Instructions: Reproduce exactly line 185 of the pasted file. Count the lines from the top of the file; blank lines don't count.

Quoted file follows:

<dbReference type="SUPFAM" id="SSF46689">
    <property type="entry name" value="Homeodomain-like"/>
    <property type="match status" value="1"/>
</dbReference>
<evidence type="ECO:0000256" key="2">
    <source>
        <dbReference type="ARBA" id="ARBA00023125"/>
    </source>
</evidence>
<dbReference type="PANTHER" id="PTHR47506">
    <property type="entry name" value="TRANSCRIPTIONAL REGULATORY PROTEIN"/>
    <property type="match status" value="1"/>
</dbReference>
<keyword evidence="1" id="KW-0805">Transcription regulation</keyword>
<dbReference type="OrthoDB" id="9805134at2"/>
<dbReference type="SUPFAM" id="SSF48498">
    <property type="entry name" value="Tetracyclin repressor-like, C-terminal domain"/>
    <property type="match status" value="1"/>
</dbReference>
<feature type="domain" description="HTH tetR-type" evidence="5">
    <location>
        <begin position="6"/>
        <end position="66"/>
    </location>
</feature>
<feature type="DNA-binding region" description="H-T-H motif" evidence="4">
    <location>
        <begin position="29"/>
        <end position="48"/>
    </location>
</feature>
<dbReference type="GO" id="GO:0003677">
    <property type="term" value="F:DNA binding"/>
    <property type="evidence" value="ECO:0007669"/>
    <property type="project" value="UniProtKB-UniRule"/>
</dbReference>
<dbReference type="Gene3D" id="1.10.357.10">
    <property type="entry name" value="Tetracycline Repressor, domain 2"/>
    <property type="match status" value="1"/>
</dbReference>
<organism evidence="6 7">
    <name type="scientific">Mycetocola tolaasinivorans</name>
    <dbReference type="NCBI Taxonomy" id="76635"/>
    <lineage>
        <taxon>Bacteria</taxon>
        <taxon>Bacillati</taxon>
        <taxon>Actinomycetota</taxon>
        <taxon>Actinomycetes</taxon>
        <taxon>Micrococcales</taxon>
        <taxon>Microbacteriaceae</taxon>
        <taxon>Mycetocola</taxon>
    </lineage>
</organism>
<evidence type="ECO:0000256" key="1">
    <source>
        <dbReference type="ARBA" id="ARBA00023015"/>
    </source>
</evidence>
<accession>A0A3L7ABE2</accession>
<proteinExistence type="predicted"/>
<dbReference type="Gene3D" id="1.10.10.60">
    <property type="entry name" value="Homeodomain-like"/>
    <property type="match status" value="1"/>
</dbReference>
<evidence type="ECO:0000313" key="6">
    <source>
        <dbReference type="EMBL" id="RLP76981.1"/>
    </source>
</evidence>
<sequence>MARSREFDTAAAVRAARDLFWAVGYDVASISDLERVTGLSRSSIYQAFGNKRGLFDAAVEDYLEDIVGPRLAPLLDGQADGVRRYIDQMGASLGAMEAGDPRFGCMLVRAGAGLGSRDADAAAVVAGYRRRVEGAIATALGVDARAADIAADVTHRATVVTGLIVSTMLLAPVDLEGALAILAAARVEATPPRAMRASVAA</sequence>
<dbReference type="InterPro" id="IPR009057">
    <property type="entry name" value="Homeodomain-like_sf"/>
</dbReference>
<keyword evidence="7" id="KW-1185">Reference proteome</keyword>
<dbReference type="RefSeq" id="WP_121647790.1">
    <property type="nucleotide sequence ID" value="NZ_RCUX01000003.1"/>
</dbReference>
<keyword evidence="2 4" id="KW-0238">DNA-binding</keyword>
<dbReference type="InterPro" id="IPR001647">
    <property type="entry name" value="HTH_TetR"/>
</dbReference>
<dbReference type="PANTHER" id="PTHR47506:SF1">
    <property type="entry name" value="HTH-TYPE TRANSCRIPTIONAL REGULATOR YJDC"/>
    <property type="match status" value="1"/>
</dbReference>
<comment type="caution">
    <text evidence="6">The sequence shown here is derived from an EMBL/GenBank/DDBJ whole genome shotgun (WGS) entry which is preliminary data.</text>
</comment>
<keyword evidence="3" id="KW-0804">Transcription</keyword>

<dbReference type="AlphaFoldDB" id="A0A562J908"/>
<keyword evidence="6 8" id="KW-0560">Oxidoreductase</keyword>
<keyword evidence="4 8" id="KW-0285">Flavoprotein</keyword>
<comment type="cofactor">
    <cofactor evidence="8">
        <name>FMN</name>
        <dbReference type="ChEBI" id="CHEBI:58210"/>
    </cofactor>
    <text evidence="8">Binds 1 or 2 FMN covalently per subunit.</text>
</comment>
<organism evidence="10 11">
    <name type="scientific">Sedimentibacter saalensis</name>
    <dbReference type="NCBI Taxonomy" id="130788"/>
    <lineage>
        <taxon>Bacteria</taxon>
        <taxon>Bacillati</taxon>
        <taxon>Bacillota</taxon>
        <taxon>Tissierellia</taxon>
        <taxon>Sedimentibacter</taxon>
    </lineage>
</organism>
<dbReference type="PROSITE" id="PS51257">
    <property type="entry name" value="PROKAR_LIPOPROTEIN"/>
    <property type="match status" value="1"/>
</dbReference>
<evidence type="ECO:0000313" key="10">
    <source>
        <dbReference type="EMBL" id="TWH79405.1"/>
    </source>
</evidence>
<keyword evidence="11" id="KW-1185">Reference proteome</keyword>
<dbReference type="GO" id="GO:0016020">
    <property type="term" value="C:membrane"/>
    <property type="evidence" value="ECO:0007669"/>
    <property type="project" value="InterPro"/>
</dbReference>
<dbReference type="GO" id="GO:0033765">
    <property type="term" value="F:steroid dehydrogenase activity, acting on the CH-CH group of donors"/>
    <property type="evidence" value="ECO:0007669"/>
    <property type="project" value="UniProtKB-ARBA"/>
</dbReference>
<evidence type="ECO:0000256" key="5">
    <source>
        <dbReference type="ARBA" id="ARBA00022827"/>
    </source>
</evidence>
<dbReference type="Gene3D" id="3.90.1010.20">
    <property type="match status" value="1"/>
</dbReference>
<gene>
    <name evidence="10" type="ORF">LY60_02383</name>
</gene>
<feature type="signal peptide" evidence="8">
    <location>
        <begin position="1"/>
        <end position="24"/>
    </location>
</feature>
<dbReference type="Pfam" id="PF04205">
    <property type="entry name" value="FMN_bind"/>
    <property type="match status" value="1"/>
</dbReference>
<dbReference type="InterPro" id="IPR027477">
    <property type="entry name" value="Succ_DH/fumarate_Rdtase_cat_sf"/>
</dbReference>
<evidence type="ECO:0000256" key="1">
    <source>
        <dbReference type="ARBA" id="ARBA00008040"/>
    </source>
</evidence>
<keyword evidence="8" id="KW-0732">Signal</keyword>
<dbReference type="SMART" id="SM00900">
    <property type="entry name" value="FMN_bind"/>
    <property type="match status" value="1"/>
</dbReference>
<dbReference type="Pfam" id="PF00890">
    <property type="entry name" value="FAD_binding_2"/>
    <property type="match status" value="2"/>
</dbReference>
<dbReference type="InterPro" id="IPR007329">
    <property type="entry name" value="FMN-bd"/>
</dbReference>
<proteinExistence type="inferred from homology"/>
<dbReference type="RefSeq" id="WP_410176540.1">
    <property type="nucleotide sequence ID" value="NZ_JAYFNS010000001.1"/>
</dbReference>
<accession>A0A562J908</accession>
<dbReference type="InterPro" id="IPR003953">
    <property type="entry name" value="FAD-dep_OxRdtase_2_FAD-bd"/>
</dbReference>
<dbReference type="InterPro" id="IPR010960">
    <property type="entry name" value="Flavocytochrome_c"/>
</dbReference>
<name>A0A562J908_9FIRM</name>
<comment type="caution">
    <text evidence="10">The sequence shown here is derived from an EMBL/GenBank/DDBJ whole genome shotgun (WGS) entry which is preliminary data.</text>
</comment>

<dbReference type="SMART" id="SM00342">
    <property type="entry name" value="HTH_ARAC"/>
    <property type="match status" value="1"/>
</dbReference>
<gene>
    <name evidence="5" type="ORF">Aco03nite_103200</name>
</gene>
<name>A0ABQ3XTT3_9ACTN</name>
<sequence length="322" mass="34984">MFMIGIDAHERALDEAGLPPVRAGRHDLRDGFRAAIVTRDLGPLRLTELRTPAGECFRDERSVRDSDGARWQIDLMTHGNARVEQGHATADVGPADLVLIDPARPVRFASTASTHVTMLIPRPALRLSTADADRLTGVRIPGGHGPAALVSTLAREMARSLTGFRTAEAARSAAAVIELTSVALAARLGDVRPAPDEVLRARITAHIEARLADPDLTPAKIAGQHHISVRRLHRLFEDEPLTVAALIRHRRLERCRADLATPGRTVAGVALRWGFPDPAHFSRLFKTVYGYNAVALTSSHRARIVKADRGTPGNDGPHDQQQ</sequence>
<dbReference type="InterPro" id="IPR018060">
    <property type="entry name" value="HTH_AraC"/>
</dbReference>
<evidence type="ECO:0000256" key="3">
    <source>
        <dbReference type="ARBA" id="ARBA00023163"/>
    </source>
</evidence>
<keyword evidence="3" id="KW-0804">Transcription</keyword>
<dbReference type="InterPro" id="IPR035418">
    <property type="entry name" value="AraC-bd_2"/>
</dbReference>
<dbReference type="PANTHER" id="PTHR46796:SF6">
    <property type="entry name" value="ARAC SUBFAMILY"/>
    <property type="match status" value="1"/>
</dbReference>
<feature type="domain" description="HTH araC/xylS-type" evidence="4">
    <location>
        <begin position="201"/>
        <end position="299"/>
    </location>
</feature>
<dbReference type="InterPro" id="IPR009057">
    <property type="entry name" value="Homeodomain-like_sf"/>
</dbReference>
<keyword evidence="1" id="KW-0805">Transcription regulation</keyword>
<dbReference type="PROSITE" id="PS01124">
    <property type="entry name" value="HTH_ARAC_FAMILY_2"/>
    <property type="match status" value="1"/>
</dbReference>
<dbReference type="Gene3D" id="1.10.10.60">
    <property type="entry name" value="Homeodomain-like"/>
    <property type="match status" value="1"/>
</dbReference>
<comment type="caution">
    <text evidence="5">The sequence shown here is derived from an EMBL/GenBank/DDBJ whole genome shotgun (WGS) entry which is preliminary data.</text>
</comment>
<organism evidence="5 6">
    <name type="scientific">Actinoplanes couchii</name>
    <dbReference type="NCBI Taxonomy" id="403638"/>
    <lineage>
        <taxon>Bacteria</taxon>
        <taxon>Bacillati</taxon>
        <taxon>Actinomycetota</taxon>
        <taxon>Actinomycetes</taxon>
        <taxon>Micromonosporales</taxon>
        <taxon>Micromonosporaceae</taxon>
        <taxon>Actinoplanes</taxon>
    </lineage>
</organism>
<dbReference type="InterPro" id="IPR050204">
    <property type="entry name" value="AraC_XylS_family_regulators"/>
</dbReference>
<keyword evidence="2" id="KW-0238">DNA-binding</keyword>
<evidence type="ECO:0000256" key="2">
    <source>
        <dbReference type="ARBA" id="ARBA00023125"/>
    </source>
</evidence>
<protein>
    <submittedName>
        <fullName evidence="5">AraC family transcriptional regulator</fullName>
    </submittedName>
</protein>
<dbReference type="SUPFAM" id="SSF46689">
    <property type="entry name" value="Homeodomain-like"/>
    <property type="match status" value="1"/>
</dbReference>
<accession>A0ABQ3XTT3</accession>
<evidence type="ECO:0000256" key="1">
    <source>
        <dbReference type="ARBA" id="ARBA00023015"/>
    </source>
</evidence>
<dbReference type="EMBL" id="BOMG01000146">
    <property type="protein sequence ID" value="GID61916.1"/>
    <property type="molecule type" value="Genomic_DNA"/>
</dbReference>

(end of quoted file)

    <text evidence="10">The sequence shown here is derived from an EMBL/GenBank/DDBJ whole genome shotgun (WGS) entry which is preliminary data.</text>